Cartoons are posted below but the most recent one is at least one week late.
Meckling National Park – Eden of the North
From my grade 12 or 13th Geography class at Parkside High School in Dundas, Ontario, 1986 or 1987. Ms. Reid was our teacher and this was a co-production among me, Brad Lyall and Graeme McIntosh, for a map project of an imaginary government run park. The SCTV humour influence is very much apparent. We got a 19 out of 20 for this, and deservedly so.
By Graeme MacKay, The Hamilton Spectator – Wednesday September 10, 2014
Lost Franklin expedition ship found in the Arctic
Prime Minister Stephen Harper says one of Canada’s greatest mysteries now has been solved, with the discovery of one of the lost ships from Sir John Franklin’s doomed Arctic expedition.
“This is a great historic event,” Harper said.
“For more than a century this has been a great Canadian story.… It’s been the subject of scientists and historians and writers and singers. And so I think we have a really important day in mapping together the history of our country,” the prime minister said.
At this point, the searchers aren’t sure if they’ve found HMS Erebus or HMS Terror. But sonar images from the waters of Victoria Strait, just off King William Island, clearly show wreckage of a ship on the ocean floor.
The wreckage was found on Sept. 7 using a remotely operated underwater vehicle recently acquired by Parks Canada. When Harper revealed the team’s success at Parks Canada’s laboratories in Ottawa Tuesday, the room burst into applause and hollering.
“This is a day of some very good news,” Harper told the assembled group of researchers, some of whom had flown all night to be in Ottawa for the announcement.
In a statement, the prime minister said Franklin’s expedition laid the foundations of Canada’s Arctic sovereignty. He called the lost ships Canada’s “only undiscovered national historical site.”
The prime minister paid tribute to the search teams — a partnership between Parks Canada, the Royal Canadian Geographical Society, the Arctic Research Foundation, the Canadian Coast Guard, the Royal Canadian Navy and the government of Nunavut — whose work since 2008 has paid off.
“This discovery would not have been possible without their tireless efforts over the years, as well as their commitment, dedication and the perseverance of the many partners and explorers involved,” Harper said.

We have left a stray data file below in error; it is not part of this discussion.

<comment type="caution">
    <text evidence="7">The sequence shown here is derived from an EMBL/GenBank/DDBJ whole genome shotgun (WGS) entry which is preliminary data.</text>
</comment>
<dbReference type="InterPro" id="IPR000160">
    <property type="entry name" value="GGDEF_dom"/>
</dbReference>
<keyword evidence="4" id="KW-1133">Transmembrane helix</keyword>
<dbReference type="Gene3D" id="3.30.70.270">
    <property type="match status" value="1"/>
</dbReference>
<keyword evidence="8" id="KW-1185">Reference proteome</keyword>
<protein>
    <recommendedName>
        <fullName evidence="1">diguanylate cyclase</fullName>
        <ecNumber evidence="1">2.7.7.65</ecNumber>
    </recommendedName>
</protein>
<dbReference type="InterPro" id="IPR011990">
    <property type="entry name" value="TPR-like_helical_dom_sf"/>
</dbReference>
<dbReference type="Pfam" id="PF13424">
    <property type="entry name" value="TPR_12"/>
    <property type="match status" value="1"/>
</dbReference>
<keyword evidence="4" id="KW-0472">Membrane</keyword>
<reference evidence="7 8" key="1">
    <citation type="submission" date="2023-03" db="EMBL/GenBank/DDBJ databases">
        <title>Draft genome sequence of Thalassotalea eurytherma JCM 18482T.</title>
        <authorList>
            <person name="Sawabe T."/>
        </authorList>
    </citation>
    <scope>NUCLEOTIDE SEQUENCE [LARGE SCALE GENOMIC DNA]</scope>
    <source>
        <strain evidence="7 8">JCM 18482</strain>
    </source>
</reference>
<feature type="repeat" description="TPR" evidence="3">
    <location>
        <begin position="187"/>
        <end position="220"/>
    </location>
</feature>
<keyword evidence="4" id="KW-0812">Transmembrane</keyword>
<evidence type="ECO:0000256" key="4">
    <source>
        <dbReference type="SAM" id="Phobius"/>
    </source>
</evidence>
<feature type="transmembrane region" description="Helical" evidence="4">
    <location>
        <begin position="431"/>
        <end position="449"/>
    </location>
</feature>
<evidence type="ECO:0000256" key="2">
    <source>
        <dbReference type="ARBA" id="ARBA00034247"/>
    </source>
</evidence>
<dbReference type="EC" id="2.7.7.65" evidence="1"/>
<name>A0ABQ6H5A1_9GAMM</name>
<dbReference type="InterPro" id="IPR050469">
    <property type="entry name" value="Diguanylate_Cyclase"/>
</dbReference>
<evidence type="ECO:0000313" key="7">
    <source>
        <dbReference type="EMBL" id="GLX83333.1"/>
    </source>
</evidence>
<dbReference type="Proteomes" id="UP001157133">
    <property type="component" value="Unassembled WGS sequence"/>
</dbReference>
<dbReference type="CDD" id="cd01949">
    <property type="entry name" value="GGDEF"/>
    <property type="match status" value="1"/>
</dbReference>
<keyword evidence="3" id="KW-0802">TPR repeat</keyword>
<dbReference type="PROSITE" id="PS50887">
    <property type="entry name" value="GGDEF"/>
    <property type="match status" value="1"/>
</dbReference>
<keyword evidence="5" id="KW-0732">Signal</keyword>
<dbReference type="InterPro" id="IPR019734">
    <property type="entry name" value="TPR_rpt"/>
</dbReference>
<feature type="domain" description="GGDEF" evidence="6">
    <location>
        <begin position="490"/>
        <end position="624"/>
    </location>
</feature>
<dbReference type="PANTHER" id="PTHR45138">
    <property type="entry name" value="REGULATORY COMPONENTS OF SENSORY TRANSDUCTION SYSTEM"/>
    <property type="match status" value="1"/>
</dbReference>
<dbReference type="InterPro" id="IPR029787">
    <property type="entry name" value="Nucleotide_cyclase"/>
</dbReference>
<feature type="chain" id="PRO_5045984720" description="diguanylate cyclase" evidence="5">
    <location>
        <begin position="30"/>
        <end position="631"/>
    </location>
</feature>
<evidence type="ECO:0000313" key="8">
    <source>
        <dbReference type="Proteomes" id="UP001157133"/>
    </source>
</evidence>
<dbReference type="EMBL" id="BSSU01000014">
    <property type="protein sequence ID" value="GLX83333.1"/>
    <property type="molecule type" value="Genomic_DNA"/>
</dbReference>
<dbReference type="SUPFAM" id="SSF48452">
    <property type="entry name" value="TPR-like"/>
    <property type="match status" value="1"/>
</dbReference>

Franklin’s crew became locked in the ice during a doomed search for the Northwest Passage to the Pacific Ocean in 1845. All 128 crew members eventually died, though there’s evidence to suggest some may have survived for several years.
Many searches throughout the 19th century attempted to find the lost ships, but the mystery of what happened to John Franklin and his men has never been solved. (Source: CBC News)
— mackaycartoons (@mackaycartoons) September 10, 2014
From the vault, Tuesday, February 2, 2010
Three groundhogs see their shadows, the other three don’t.
It’s Groundhog Day, and the long-range forecast is in from Canada’s woodchuck “weathermen.”
Ontario’s Wiarton Willie emerged from his cozy den this morning and immediately spotted his shadow, which according to groundhog folklore means Canadians can expect six more weeks of what has already been a long, cold, snowy winter.
A little earlier Nova Scotia’s Shubenacadie Sam waddled out into the morning light, but unlike Willie, he did not see his shadow — indicating warmer days are just ahead.
Fred la Marmotte in Val d’Espoir, a town in Quebec Gaspésie region, wasn’t deterred by falling snow. He rendered his early-spring verdict around 9:30 a.m. ET on Sunday.
As for America’s rodent royalty, Pennsylvania’s Punxsutawney Phil — the most famous groundhog of them all — he did see his shadow this morning, heralding another month and a half of Old Man winter.
However, regardless of what the groundhogs may be trying to tell us, Environment Canada is predicting the frigid temperatures that have gripped much of the country for the past two months will likely persist right through February. (source: CBC News)